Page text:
Cargill Nets A Norwegian Salmon Feed Producer For $1.5 Billion

Cargill Nets A Norwegian Salmon Feed Producer For $1.5 Billion

The Minnetonka industrial and agriculture giant continues investment in the aquaculture industry, which is now larger than beef production.

Cargill has taken a deeper dive into the seafood industry with its agreement to purchase EWOS, a Norwegian salmon feed maker, for €1.35 billion, or roughly $1.5 billion.
 
The deal will be Cargill’s second-largest dollar-figure purchase ever by the Minnetonka-based company. The purchase also marks Cargill’s second aquaculture acquisition in the last month. On July 21, Cargill announced a joint venture with Ecuadorian company Naturisa to build a $30 million shrimp feed facility in Guayaquil, Ecuador. Cargill said the move was driven by “a historical shift in food production with farmed fish surpassing global beef production.” Worldwide fish production reached 66 million tons in 2012 versus 63 million tons of beef, according to research by the Earth Policy Institute.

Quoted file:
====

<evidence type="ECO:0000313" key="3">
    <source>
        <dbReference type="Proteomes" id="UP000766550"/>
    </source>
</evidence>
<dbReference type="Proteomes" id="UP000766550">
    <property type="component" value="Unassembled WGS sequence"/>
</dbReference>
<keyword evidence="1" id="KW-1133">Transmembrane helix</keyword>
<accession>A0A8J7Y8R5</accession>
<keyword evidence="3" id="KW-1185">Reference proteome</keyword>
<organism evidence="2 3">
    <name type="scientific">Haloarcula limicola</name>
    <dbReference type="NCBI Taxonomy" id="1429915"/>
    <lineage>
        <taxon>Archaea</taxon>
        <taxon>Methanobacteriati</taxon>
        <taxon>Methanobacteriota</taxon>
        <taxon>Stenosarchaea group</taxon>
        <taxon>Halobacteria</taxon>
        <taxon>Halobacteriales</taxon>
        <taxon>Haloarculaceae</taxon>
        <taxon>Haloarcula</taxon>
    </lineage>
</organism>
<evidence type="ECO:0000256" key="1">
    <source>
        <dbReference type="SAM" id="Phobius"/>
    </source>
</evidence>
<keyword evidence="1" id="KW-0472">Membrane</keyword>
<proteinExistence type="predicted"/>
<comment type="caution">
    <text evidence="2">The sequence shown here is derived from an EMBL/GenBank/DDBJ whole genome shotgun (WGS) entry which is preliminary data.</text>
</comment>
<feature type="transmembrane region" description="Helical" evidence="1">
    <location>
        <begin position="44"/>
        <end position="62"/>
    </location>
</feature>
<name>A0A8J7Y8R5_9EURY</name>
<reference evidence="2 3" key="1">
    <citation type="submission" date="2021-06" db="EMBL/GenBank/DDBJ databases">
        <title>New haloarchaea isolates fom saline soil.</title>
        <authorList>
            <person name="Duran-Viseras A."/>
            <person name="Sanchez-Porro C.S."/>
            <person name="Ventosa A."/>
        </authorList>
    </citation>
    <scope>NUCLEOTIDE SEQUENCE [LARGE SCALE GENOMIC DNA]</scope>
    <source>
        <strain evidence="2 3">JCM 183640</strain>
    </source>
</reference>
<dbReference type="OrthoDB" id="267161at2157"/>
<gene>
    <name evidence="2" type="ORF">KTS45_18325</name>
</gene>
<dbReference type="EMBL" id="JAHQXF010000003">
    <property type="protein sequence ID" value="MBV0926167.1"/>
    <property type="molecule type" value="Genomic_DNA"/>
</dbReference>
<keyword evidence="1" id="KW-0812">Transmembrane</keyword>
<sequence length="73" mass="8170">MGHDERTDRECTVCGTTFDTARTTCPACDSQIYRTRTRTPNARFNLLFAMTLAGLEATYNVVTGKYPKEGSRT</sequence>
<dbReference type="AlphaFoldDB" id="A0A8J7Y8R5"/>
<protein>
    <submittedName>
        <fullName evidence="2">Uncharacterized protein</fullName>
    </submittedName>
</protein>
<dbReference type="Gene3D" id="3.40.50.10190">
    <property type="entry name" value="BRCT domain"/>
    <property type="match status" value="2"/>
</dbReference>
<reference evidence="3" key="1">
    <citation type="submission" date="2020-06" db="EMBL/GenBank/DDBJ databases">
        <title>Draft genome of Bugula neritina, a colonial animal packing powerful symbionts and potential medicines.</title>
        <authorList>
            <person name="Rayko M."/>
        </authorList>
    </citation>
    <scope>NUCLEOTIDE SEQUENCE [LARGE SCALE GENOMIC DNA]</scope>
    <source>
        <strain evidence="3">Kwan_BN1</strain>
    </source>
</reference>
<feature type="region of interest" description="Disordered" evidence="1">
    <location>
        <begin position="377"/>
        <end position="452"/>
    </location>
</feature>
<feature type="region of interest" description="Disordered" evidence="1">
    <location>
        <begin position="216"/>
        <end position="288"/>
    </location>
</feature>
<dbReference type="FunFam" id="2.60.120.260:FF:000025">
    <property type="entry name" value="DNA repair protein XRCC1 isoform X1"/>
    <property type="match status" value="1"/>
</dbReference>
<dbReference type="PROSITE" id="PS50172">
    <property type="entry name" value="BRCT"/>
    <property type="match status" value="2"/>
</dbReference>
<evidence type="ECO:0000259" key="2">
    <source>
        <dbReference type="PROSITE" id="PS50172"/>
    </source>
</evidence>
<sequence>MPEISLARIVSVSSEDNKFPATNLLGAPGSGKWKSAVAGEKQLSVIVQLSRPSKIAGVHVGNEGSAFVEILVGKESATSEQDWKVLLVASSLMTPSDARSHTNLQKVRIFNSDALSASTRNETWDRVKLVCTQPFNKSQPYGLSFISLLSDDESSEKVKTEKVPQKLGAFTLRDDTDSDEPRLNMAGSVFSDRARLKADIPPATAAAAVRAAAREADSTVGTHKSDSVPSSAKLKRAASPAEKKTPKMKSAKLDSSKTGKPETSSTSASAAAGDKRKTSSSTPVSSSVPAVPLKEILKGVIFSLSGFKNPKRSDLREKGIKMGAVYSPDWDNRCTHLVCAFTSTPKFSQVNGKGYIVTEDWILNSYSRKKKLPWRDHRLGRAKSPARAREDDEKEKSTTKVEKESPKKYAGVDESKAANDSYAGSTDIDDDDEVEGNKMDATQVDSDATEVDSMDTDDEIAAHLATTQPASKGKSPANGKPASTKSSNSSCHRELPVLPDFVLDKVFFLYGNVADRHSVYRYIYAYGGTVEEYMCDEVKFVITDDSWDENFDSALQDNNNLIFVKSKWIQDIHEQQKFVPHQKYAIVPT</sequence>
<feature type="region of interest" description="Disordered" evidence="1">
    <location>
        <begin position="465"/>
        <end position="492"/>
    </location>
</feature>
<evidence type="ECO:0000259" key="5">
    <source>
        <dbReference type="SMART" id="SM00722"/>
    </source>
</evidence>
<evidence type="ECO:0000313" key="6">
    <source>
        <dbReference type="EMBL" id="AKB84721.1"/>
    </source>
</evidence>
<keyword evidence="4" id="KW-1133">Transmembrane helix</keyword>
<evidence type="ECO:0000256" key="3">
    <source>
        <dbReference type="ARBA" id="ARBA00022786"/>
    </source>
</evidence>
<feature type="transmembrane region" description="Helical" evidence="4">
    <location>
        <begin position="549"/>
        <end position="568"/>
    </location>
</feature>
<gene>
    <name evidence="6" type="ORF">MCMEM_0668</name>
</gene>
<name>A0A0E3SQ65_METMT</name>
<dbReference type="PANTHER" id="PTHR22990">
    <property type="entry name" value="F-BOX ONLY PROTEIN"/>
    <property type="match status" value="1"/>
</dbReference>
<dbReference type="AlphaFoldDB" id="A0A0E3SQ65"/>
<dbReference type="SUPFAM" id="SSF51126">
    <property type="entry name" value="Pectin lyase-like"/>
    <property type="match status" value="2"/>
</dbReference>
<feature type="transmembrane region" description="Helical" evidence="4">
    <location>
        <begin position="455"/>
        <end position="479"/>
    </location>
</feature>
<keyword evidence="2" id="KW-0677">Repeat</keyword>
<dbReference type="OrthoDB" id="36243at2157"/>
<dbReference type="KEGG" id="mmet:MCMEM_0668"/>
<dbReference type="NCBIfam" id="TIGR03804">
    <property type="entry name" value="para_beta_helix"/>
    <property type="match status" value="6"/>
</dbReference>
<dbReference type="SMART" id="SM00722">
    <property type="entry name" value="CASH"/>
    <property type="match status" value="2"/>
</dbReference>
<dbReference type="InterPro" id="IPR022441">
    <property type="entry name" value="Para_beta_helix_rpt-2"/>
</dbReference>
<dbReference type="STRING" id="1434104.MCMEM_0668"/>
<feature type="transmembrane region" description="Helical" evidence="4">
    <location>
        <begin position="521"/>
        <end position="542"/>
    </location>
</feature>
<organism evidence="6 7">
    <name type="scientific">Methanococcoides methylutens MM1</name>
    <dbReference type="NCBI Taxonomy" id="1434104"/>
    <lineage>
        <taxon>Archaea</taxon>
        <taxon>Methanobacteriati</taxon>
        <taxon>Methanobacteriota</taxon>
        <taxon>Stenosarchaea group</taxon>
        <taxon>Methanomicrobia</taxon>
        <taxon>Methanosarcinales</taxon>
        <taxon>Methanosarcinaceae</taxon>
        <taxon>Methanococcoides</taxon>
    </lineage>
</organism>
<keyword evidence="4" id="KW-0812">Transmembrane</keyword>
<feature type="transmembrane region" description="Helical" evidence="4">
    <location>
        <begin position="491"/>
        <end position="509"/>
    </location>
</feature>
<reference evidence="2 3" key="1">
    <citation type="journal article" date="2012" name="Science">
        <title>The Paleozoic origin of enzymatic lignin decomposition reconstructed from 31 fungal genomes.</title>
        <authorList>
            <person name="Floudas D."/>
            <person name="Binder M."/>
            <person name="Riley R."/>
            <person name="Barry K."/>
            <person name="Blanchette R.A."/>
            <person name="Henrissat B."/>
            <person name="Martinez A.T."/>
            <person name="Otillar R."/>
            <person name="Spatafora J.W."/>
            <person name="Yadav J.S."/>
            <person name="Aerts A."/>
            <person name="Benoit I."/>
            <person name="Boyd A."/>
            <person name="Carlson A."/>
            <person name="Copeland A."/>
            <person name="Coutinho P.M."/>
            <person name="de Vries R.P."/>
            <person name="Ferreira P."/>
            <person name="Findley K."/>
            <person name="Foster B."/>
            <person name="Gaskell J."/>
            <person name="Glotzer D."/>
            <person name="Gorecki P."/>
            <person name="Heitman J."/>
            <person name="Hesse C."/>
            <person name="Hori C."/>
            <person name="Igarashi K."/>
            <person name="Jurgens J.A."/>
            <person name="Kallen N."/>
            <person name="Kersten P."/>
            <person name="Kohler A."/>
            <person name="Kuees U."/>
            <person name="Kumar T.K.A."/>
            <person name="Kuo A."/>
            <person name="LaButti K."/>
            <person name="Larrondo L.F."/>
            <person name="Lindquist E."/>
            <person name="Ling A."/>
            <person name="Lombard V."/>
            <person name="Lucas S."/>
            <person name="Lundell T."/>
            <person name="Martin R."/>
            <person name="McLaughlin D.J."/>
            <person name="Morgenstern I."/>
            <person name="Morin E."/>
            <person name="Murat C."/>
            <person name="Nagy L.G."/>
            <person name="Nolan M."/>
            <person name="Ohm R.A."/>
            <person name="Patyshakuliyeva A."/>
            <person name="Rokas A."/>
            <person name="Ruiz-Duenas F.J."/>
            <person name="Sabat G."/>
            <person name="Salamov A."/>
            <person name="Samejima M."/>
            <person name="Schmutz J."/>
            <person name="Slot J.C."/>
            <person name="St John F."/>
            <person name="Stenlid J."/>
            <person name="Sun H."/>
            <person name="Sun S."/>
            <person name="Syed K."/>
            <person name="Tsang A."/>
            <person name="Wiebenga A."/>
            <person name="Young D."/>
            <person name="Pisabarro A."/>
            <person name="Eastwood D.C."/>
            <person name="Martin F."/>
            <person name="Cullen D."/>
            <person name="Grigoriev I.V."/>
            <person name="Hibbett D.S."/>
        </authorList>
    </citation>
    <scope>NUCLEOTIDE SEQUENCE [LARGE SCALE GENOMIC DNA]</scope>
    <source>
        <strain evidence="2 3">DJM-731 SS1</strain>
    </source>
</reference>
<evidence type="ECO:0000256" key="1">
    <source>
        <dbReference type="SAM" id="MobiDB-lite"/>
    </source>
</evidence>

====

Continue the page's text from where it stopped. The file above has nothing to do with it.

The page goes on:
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“With the need for protein expected to grow by 70 percent worldwide by 2050, farmed fish and shrimp offers one solution to meeting this demand,” said Sarena Lin, president of Cargill’s Feed & Nutrition business, in a statement. She added that “Cargill intends to play a major role in this growing and important market.”
 
EWOS, which is currently owned by equity funds, is considered a global leader in aquaculture nutrition. With more than 1.2 million tons of salmon feed produced annually by EWOS, the company supplied feed for the biggest salmon producers in the world.
 
“Cargill and EWOS will create a new, world-class aqua feed supply capability that will support the growth potential for fish and seafood consumption and create new opportunities for customers and employees alike,” EWOS CEO Einar Wathne said in a statement.
 
As part of the transaction, Cargill will assume control of seven feed manufacturing facilities: three in Norway and one each in Chile, Canada, Scotland and Vietnam. Additionally, Cargill will also control two research and development facilities in Norway and Chile.
 
Cargill said it expects EWOS to “contribute complementary expertise and leadership” to Cargill’s existing aquaculture capabilities in Mexico, Central America, China, the U.S., Southeast Asia, India and Ecuador. Cargill already holds significant leverage in the research and development sector with its 15 R&D and technology application facilities spread out across the globe.
 
In early July, Cargill sold its pork division for $1.45 billion to the American subsidiary of Brazil-based JBS. Cargill said the offer was one it “had to consider.”
 
No changes in employment are expected for EWOS employees. The deal is pending regulatory approval and is expected to close before the end of the calendar year.